Title:
SYSTEM AND METHOD FOR DEBT VALUATION
Kind Code:
A1


Abstract:
A method of evaluating and acquiring charged-off debt portfolios that includes providing a seller with an assessment mechanism for the debt portfolio, receiving from the seller a proposed price and debt account information for the debt portfolio based on the use of the assessment mechanism, and determining whether to acquire the debt portfolio based on the use of the assessment mechanism. The method may include a computer implemented method of assessing a portfolio of debt accounts using an assessment mechanism that includes collecting debt account information, storing the debt account information in an account record, creating a debt portfolio, and valuating the debt portfolio.



Inventors:
Carroll, Joseph M. (Waite Hill, OH, US)
Carroll, Francis A. (Mentor, OH, US)
Novak, Timothy M. (Painesville, OH, US)
Application Number:
12/170695
Publication Date:
01/22/2009
Filing Date:
07/10/2008
Assignee:
HUDSON & KEYSE, L.L.C. (Painesville, OH, US)
Primary Class:
Other Classes:
714/E11.024, 717/173, 726/19, 705/36R
International Classes:
G06Q40/00; G06F9/44; G06F11/07; H04L9/32
View Patent Images:



Primary Examiner:
ANDERSON, JOHN A
Attorney, Agent or Firm:
RENNER OTTO BOISSELLE & SKLAR, LLP (1621 EUCLID AVENUE NINETEENTH FLOOR, CLEVELAND, OH, 44115, US)
Claims:
What is claimed is:

1. A method of debt evaluation for acquisition, comprising: providing a seller with an assessment mechanism for a debt portfolio; receiving from the seller a proposed price and debt account information for the debt portfolio based on the use of the assessment mechanism; and determining whether to acquire the debt portfolio based on the use of the assessment mechanism.

2. A computer implemented method of assessing a portfolio of debt accounts using an assessment mechanism, comprising: collecting debt account information regarding at least one debt account; storing the debt account information in an account record; creating a debt portfolio, wherein the debt portfolio includes at least one debt account; and valuating the debt portfolio, wherein a valuation results in a proposed price for the debt portfolio.

3. The method of claim 2, further comprising: receiving an update for the assessment mechanism, wherein the update for the assessment mechanism is provided via at least one of a download from a network or a machine readable medium.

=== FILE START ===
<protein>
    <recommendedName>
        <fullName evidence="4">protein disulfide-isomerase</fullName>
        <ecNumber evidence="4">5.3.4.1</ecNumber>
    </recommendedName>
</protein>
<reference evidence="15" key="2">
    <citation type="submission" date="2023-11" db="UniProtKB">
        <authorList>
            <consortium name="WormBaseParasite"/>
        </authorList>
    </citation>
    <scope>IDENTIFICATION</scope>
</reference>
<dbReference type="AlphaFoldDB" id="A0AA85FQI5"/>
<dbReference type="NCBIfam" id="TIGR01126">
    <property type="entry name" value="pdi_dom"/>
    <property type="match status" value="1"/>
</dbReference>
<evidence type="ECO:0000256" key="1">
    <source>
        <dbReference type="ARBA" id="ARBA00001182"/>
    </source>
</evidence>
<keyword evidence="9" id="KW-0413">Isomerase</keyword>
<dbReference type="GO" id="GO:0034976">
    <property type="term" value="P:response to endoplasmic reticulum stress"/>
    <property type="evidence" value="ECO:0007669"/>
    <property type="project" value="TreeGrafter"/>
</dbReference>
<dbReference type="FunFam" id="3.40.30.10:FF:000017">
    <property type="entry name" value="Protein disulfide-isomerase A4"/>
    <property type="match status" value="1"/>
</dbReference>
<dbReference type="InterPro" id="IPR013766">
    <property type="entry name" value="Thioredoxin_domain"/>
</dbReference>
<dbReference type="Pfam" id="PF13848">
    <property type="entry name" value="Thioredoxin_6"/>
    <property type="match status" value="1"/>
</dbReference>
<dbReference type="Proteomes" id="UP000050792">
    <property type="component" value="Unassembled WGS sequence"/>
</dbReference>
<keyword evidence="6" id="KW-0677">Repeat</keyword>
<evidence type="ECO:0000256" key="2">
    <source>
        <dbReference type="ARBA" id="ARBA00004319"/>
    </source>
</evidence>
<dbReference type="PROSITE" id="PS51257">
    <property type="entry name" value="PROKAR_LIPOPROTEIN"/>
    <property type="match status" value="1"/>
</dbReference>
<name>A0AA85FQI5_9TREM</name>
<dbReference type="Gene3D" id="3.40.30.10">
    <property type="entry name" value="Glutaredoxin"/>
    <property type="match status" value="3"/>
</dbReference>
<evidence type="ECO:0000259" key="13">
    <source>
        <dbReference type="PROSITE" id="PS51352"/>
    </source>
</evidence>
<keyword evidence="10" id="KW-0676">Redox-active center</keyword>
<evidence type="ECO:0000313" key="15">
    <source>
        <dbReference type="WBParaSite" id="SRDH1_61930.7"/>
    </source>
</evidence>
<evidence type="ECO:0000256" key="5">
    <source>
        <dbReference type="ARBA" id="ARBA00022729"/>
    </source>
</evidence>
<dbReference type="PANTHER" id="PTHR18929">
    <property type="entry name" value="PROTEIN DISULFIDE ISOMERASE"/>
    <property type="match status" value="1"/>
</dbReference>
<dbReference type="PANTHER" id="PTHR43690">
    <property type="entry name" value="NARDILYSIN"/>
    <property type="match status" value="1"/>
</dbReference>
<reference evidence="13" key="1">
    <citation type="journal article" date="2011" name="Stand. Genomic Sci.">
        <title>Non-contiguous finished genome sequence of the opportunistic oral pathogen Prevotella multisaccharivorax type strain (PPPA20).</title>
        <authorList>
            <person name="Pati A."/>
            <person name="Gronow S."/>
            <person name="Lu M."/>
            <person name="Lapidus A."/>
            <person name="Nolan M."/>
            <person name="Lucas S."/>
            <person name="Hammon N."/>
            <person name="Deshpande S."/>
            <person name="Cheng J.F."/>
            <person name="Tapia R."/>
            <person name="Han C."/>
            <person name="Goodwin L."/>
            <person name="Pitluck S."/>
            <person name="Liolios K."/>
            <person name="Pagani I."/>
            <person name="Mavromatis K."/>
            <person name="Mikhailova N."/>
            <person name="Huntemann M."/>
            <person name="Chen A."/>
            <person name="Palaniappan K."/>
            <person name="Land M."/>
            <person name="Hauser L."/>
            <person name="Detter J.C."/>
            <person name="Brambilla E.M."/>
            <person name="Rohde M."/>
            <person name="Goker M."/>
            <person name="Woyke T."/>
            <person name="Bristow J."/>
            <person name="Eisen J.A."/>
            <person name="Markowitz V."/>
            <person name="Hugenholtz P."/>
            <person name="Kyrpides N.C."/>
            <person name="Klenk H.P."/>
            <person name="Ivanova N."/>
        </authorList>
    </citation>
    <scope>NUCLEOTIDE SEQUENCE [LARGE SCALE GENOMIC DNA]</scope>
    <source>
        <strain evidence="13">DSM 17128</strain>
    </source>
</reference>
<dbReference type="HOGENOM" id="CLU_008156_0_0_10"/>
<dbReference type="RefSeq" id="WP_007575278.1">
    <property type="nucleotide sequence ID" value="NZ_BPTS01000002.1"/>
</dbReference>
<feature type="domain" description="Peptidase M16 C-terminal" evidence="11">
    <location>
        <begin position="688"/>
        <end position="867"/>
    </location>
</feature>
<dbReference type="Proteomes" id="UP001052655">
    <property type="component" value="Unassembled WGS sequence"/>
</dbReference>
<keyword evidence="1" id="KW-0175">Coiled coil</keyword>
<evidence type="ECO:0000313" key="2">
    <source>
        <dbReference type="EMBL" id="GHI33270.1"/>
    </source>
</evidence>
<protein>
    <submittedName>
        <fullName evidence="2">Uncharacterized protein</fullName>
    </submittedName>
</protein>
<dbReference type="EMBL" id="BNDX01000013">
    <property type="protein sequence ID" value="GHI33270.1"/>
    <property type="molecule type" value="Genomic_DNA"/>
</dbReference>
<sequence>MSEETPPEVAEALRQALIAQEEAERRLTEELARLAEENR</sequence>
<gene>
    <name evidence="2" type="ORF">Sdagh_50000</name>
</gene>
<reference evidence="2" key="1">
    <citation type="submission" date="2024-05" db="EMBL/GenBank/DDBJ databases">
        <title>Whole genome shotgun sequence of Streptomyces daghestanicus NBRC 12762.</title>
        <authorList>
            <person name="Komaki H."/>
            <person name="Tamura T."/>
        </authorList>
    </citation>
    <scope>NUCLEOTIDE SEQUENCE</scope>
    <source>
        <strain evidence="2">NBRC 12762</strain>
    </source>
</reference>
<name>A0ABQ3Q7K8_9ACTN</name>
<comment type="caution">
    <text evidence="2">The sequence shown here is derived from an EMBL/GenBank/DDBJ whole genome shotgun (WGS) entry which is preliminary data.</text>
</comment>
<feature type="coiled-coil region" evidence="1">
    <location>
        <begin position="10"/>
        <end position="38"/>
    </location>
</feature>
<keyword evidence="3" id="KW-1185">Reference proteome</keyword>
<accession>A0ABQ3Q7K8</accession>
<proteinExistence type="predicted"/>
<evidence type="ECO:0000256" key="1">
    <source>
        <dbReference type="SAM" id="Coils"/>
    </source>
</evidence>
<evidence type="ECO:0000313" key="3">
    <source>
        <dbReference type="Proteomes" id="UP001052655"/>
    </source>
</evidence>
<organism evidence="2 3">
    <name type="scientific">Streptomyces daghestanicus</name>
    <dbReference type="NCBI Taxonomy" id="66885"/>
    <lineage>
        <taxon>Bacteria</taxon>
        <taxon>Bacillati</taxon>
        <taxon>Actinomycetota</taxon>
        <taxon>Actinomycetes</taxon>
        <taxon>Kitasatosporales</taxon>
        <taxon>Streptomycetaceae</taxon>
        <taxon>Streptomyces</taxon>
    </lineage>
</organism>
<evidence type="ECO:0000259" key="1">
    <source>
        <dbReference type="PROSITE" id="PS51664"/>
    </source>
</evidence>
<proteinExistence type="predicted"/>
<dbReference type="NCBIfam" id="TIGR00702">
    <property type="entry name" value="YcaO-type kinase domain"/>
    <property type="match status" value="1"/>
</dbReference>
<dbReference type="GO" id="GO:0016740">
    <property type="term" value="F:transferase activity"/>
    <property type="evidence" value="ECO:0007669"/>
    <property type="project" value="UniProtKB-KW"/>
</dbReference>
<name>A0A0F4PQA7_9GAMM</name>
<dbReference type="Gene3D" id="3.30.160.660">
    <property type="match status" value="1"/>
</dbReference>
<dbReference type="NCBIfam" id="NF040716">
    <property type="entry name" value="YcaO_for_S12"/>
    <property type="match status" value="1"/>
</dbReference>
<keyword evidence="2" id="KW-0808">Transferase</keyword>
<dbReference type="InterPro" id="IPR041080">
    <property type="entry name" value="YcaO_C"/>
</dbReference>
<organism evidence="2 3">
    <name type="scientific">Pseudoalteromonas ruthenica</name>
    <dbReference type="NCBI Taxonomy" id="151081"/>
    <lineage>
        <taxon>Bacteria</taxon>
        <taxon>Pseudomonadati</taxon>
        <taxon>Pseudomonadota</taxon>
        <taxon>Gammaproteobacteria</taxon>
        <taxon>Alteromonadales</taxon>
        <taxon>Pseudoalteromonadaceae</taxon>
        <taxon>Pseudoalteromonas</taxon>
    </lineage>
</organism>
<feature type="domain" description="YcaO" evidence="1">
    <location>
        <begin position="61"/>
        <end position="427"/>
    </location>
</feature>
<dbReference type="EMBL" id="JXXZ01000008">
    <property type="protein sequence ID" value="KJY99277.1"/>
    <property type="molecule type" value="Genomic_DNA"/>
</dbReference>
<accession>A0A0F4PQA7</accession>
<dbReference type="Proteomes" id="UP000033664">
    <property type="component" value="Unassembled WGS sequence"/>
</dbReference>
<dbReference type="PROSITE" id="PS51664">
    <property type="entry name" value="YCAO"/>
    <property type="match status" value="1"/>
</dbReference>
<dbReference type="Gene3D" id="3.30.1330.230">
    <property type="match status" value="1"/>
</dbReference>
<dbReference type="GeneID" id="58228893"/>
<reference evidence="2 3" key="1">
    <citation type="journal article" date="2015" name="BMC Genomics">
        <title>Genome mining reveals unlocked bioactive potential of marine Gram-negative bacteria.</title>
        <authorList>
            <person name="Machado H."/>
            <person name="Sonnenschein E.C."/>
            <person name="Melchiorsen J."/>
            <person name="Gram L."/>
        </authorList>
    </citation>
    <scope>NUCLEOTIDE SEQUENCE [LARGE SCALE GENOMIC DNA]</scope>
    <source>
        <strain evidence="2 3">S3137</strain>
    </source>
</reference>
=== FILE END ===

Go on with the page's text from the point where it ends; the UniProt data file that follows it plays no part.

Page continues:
4. The method of claim 2, further comprising: identifying individual users of the assessment mechanism using login credentials, wherein multiple users can access the assessment mechanism using the same machine and the assessment mechanism maintains separate user profiles and data files for each user.

5. The method of claim 2, wherein the debt account information is collected by at least one of importing a machine readable file containing the debt account information or obtaining information from user inputs into a machine readable form.

6. The method of claim 5, wherein the assessment mechanism provides the user a template for the machine readable file containing the debt account information.

7. The method of claim 5, further comprising: providing warning messages when the machine readable file containing the debt account information includes questionable data, wherein the machine readable file containing the debt account information is imported and a warning log box is created to provide details of the warning messages; and providing error messages when the machine readable file containing the debt account information includes incorrect or missing data, wherein the machine readable file containing the debt account information stops importing and an error log box is created to provide details of the error messages.

8. The method of claim 2, further comprising: providing missing information messages when the account record is missing information.

9. The method of claim 2, wherein the account record is editable after the debt account information is collected.

10. The method of claim 2, wherein the valuation is at least one of a preliminary valuation or a transmittal valuation, wherein the preliminary valuation does not require all of the debt account information required for the transmittal valuation.

11. The method of claim 10, further comprising: transmitting the transmittal valuation for the debt portfolio, wherein the transmittal valuation includes the proposed price and the debt account information for the debt portfolio.